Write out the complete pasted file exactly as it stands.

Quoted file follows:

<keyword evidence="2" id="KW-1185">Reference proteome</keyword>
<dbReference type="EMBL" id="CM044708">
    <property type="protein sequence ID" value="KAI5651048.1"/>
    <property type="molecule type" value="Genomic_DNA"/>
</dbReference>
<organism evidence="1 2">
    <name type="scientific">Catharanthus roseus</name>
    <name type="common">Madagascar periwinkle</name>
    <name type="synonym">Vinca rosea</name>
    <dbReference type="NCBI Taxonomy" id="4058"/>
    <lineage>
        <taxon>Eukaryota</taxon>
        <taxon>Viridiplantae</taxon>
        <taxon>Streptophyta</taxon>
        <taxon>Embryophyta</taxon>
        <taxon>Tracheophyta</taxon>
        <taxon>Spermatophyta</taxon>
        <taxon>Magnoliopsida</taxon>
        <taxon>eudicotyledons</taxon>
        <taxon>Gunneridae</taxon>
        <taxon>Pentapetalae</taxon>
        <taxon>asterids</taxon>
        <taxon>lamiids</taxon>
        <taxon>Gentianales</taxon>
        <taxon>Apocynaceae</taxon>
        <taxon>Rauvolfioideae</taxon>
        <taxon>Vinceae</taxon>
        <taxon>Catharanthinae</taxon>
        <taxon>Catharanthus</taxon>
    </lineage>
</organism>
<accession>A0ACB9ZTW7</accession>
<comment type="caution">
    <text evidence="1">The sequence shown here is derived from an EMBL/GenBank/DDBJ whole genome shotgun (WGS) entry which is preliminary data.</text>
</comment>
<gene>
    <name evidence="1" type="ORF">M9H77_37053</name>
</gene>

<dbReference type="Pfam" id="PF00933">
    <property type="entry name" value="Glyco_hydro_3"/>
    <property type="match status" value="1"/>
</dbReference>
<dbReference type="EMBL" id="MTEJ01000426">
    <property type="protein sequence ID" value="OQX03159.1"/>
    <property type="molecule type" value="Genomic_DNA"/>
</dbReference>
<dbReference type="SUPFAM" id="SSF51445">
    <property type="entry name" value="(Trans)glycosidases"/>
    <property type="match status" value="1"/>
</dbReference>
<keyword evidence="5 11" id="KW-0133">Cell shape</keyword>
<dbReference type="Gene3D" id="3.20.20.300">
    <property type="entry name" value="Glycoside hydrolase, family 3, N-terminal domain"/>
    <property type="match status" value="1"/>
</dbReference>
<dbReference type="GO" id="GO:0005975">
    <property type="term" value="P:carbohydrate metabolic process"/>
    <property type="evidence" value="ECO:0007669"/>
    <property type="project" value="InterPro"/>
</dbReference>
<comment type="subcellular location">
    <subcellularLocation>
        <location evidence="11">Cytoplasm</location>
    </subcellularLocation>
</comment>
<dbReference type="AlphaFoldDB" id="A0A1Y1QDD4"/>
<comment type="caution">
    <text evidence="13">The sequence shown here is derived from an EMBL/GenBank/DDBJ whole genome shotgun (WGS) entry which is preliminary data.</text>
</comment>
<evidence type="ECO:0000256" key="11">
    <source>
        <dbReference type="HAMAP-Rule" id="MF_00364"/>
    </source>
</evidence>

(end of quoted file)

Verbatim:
<keyword evidence="2" id="KW-1185">Reference proteome</keyword>
<dbReference type="EMBL" id="CM044708">
    <property type="protein sequence ID" value="KAI5651048.1"/>
    <property type="molecule type" value="Genomic_DNA"/>
</dbReference>
<organism evidence="1 2">
    <name type="scientific">Catharanthus roseus</name>
    <name type="common">Madagascar periwinkle</name>
    <name type="synonym">Vinca rosea</name>
    <dbReference type="NCBI Taxonomy" id="4058"/>
    <lineage>
        <taxon>Eukaryota</taxon>
        <taxon>Viridiplantae</taxon>
        <taxon>Streptophyta</taxon>
        <taxon>Embryophyta</taxon>
        <taxon>Tracheophyta</taxon>
        <taxon>Spermatophyta</taxon>
        <taxon>Magnoliopsida</taxon>
        <taxon>eudicotyledons</taxon>
        <taxon>Gunneridae</taxon>
        <taxon>Pentapetalae</taxon>
        <taxon>asterids</taxon>
        <taxon>lamiids</taxon>
        <taxon>Gentianales</taxon>
        <taxon>Apocynaceae</taxon>
        <taxon>Rauvolfioideae</taxon>
        <taxon>Vinceae</taxon>
        <taxon>Catharanthinae</taxon>
        <taxon>Catharanthus</taxon>
    </lineage>
</organism>
<accession>A0ACB9ZTW7</accession>
<comment type="caution">
    <text evidence="1">The sequence shown here is derived from an EMBL/GenBank/DDBJ whole genome shotgun (WGS) entry which is preliminary data.</text>
</comment>
<gene>
    <name evidence="1" type="ORF">M9H77_37053</name>
</gene>

<dbReference type="Pfam" id="PF00933">
    <property type="entry name" value="Glyco_hydro_3"/>
    <property type="match status" value="1"/>
</dbReference>
<dbReference type="EMBL" id="MTEJ01000426">
    <property type="protein sequence ID" value="OQX03159.1"/>
    <property type="molecule type" value="Genomic_DNA"/>
</dbReference>
<dbReference type="SUPFAM" id="SSF51445">
    <property type="entry name" value="(Trans)glycosidases"/>
    <property type="match status" value="1"/>
</dbReference>
<keyword evidence="5 11" id="KW-0133">Cell shape</keyword>
<dbReference type="Gene3D" id="3.20.20.300">
    <property type="entry name" value="Glycoside hydrolase, family 3, N-terminal domain"/>
    <property type="match status" value="1"/>
</dbReference>
<dbReference type="GO" id="GO:0005975">
    <property type="term" value="P:carbohydrate metabolic process"/>
    <property type="evidence" value="ECO:0007669"/>
    <property type="project" value="InterPro"/>
</dbReference>
<comment type="subcellular location">
    <subcellularLocation>
        <location evidence="11">Cytoplasm</location>
    </subcellularLocation>
</comment>
<dbReference type="AlphaFoldDB" id="A0A1Y1QDD4"/>
<comment type="caution">
    <text evidence="13">The sequence shown here is derived from an EMBL/GenBank/DDBJ whole genome shotgun (WGS) entry which is preliminary data.</text>
</comment>
<evidence type="ECO:0000256" key="11">
    <source>
        <dbReference type="HAMAP-Rule" id="MF_00364"/>
    </source>
</evidence>